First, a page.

The collapse of the Fukushima Dai-ichi Nuclear Power Plant in March 2011 is the second largest nuclear accident, next to Chernobyl, in the history of mankind. Many theoreticians and politicians have claimed, without any field-based or experimental evidence, that there are no harmful biological effects caused by the released artificial radionuclides.

Even worse, some biologists have claimed that there are no biological impacts in the polluted area, based solely on fragmentary data from a short survey or a non-informative experiment (or based on irrelevant data) that have no power to resolve the issue. These claims were often relatively well …

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Behind the image: King penguin-an endangered species??

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A love of photography was passed down from one generation to another. Phd student, Laetitia Kernaleguen, became hooked on the pastime after she and her father studied his old film camera together. Since then she’s sought to capture the feeling and majesty of stunning scenery. This photo of king penguins is the Editor’s pick for this year’s BMC Ecology Image Competition.

 

Laetitia Kernaleguen is an ecologist with an interest in animal behaviour. Although currently working on a PhD studying the reproductive success in fur seals at Deakin University in Australia, this Q&A takes us back to her research on king penguins, at a time when she was collecting some data and samples to send back to the lab.

 

Tell

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BMC Geriatrics at the 10th International Congress of the European Union Geriatric Medicine Society (EUGMS).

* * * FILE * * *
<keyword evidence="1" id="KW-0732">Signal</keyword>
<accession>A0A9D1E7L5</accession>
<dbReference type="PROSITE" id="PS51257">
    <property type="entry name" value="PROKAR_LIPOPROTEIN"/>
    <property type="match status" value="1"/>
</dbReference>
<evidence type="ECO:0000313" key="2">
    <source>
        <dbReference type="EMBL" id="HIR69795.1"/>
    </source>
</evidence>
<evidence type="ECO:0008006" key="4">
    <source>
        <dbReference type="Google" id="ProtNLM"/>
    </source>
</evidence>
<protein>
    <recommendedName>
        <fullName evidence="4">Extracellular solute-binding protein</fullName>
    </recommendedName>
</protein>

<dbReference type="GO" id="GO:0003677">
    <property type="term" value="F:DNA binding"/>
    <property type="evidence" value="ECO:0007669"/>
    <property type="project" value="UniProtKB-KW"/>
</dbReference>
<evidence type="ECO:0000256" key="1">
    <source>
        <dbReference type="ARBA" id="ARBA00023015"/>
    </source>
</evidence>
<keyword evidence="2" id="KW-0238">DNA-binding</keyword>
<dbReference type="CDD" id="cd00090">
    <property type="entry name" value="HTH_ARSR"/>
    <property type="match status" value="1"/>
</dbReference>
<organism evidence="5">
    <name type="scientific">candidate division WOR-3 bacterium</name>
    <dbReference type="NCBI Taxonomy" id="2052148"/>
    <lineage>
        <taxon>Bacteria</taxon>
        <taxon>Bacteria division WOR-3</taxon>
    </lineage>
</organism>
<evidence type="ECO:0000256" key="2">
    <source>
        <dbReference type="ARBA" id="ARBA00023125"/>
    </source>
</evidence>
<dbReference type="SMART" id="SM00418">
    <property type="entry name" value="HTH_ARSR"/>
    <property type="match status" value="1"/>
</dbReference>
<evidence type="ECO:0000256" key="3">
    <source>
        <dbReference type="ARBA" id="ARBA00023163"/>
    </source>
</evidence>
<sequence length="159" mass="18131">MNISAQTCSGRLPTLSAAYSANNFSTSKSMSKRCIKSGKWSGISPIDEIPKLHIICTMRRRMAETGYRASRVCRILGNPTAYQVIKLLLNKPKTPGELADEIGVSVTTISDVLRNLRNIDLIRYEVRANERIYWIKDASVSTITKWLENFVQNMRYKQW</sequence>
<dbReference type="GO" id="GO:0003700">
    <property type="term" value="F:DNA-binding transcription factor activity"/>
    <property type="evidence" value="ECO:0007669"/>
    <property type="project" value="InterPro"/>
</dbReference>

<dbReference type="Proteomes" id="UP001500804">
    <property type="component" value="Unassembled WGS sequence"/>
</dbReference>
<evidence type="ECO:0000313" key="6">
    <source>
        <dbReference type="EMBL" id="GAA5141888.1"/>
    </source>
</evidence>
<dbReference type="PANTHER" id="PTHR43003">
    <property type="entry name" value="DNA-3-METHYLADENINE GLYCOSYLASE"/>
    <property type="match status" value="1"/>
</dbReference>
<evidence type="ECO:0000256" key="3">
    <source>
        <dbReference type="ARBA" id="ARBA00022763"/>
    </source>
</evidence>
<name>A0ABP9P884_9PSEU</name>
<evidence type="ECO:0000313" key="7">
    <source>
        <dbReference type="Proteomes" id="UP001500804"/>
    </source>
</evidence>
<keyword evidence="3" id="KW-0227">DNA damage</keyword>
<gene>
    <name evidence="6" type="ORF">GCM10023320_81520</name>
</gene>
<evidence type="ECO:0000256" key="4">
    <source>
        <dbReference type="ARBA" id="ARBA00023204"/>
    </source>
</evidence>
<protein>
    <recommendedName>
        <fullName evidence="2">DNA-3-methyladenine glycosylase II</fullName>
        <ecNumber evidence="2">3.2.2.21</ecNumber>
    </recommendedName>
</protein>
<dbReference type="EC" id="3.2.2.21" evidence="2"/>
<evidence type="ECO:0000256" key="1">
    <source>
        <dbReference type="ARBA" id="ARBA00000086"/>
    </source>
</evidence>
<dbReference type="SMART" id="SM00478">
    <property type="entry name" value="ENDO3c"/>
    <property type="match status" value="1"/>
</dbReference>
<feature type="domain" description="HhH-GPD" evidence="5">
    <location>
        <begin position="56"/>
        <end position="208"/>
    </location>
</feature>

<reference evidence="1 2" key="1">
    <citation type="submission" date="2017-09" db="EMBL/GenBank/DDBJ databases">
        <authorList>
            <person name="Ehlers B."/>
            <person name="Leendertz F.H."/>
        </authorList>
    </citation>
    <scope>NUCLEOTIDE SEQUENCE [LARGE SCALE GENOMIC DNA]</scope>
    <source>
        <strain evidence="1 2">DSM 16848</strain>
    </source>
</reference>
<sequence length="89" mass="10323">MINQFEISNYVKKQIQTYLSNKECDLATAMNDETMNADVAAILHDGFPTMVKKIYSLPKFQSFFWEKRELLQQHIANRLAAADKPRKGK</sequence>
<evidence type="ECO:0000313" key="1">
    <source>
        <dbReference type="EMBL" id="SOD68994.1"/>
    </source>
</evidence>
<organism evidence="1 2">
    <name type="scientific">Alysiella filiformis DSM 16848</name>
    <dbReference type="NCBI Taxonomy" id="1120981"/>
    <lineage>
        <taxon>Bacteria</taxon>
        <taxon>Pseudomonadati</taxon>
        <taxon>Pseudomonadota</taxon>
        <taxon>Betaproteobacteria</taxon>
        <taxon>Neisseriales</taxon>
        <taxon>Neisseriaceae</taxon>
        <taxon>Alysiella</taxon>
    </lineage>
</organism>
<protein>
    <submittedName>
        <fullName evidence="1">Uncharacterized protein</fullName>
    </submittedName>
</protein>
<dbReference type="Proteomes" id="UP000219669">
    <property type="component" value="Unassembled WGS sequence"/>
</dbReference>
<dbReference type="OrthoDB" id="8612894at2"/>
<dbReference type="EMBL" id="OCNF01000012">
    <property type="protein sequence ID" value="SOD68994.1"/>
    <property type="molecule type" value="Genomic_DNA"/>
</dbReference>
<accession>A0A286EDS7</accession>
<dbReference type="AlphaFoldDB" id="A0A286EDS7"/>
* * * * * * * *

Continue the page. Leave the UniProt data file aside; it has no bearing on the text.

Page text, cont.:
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BMC Geriatrics is pleased to announce its presence at the 10th Congress of the EUGMS in Rotterdam this week (17th-19th September).

With the theme “Geriatric Medicine Crossing Borders”, this meeting will focus on the interplay between clinical research and everyday practice, with special attention to topics such as dementia, frailty, end-of-life care, nutrition, education, mobility disorders, rehabilitation, acute and long term care, pain, and delirium.

The Executive Editor, Giulia Mangiameli, is very interested in meeting researchers to discuss advances in the field and possible involvement in the Editorial Board of the journal.

We are looking forward to seeing you in Rotterdam!

Patterning of the urinary collecting duct tree

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BMP7 beads

Glandular organs, such as the liver, pancreas and kidney, contain systems of branched epithelial tubes that resemble trees. The development of these tree structures has been the subject of much previous research and is known to be regulated by factors including signalling molecules and extracellular matrix molecules.